Recommended three-tier approach for insurers to manage social sustainability

Since its launch by the United Nations (UN), the ESG (environmental, social and governance) movement has become a global phenomenon that is reshaping asset management and the broader business landscape.

According to a recent report by The Geneva Association, despite the triumphant march of ESG, companies, investors and the general public are struggling to understand precisely what role the social or “S” dimension, i.e. the impact of companies on people, should play into investment and business decisions.

A 2019 global ESG survey conducted by BNP Paribas revealed that 46% of investors surveyed considered the “S” to be the most difficult to analyze and integrate into investment strategies.

Unlike environmental and governance issues, social factors are less tangible and come with limited data on how they can impact a company’s performance, the report notes.

It is therefore difficult for a socially responsible investor to assess the strengths and weaknesses of a recipient company in managing stakeholder expectations regarding, for example, working conditions, decent wages, product safety and community impacts.

Stratumn, by SIA Partners

Nevertheless, stakeholders are increasingly expecting companies to have more social impact, the Geneva Association found in its new report titled The Role of Insurance in Promoting Social Sustainability.

The social imbalances caused by the pandemic and the war-induced turmoil and upheavals in global food and energy prices have underscored the need for businesses to pay more
pay attention to the “S”.

Jad Ariss, Managing Director of the Geneva Association, said: “It is clear that companies need to do more to promote social sustainability, especially in light of the repercussions of the pandemic and the Russian-Ukrainian war. Insurers have always been – and will continue to be – at the forefront of this agenda; the very essence of the insurance business is to protect society, provide financial security and peace of mind, and support recovery from shocks. That said, insurers can strengthen their impact in this space and need to address the lack of appropriate measures. We hope that our report will serve as a guide.

The report highlighted the abundant inherent social benefit of insurance in terms of financial stability and peace of mind for individuals and businesses. The Geneva Association estimates that insurers contribute $5-5.5 trillion annually to global financial resilience through insurance claims and benefit payments.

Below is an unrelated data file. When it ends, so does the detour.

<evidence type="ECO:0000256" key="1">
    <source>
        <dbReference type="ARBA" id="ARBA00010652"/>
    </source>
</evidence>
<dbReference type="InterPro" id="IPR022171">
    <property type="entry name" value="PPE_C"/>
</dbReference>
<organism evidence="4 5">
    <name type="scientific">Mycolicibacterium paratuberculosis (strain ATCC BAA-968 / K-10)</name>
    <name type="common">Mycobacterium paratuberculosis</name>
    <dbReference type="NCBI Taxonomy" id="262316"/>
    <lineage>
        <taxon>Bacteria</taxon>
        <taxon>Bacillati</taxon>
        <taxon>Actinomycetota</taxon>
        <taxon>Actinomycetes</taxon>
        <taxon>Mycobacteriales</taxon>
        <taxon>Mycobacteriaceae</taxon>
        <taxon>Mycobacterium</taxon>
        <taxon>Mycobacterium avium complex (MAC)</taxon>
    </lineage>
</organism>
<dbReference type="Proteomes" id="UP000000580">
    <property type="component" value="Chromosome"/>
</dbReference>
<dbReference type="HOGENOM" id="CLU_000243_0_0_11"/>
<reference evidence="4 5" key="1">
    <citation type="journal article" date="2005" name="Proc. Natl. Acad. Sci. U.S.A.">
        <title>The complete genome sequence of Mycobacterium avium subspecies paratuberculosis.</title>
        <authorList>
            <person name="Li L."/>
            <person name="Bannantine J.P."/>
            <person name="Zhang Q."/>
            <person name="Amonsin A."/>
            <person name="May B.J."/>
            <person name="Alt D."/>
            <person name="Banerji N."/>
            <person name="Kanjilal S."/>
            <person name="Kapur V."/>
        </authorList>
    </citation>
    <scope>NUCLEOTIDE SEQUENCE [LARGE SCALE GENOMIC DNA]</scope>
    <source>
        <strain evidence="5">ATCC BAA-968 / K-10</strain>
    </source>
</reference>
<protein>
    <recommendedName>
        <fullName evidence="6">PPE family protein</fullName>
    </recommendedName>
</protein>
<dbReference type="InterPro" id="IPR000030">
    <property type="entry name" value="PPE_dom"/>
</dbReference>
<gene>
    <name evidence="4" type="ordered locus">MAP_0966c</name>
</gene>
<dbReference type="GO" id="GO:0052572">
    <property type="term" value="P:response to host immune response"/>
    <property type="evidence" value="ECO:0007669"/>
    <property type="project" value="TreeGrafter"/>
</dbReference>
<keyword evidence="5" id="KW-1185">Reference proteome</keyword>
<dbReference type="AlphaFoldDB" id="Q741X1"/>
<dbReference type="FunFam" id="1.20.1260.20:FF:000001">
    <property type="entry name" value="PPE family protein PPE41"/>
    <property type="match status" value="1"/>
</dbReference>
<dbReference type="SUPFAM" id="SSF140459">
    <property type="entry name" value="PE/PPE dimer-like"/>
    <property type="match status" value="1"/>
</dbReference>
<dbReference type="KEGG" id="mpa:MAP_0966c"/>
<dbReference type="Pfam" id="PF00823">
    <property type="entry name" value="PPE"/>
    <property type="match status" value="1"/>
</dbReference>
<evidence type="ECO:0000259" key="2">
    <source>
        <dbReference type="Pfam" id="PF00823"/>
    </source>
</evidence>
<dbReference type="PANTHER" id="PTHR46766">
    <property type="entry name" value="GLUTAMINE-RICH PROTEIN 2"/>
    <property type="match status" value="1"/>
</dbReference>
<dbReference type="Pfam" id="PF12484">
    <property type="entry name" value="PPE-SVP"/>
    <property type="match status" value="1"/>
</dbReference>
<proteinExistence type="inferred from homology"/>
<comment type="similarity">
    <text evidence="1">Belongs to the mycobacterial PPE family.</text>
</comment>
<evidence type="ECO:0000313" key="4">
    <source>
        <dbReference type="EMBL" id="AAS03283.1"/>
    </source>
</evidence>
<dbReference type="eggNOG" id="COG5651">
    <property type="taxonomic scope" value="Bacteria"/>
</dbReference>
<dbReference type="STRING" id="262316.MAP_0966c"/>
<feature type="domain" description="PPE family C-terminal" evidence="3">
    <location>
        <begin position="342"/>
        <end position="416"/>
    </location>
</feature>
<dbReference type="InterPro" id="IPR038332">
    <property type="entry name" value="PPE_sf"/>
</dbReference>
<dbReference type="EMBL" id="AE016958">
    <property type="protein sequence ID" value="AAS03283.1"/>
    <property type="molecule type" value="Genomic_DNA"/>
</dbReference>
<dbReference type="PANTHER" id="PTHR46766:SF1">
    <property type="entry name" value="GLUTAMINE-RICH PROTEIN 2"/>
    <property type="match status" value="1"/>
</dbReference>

But, in order to further advance social sustainability, the report advises insurers to refine their underwriting and impact investing activities, as well as due diligence on the risks related to their clients, holdings and operations, from human rights violations to algorithmic biases.

In its report, the Geneva Association report proposed an innovative framework for insurers to assess their “social footprint”, inspired by the Greenhouse Gas Protocol’s approach to carbon emissions disclosure.

Scope 1 corresponds to the social impacts of an insurer on its employees. Scope 2 is the insurer’s impact on communities. This can either be directly through its operations and indirectly through its employees.

Scope 3 is described as the most important. These are the social impacts of the insurer along the entire value chain, from risk taking and servicing to investing – upstream (value chain partners) and downstream (customers and beneficiaries).

The Geneva Association has proposed a three-pronged approach for insurers to assess their social impacts under the proposed analogy with Scope 3: the core business of underwriting and investing, c i.e. the provision of risk protection and long-term (“business as usual”) investment funds.

It also includes activities enabled by the explicit integration of ESG considerations into core business, such as improving access to risk coverage for hard-to-insure groups; and efforts to avoid and address potentially negative impacts on employees, customers and communities, for example by not agreeing to projects that may harm indigenous peoples.

Report author Kai-Uwe Schanz, Deputy Managing Director and Director of Socio-Economic Resilience at the Geneva Association, said: “The report recommends that insurers take a three-tiered approach to managing sustainability. social. First, to maximize the intrinsically positive social impacts of insurance; second, to protect those benefits by carefully mitigating potentially negative impacts; and, third, exploring opportunities for commercially viable additional social benefits.

“Based on this approach, we believe that insurers can further strengthen their role in providing socially relevant products and working to fill gaps in protection. This is more important than ever because the transition to a net zero economy must be socially just and inclusive.

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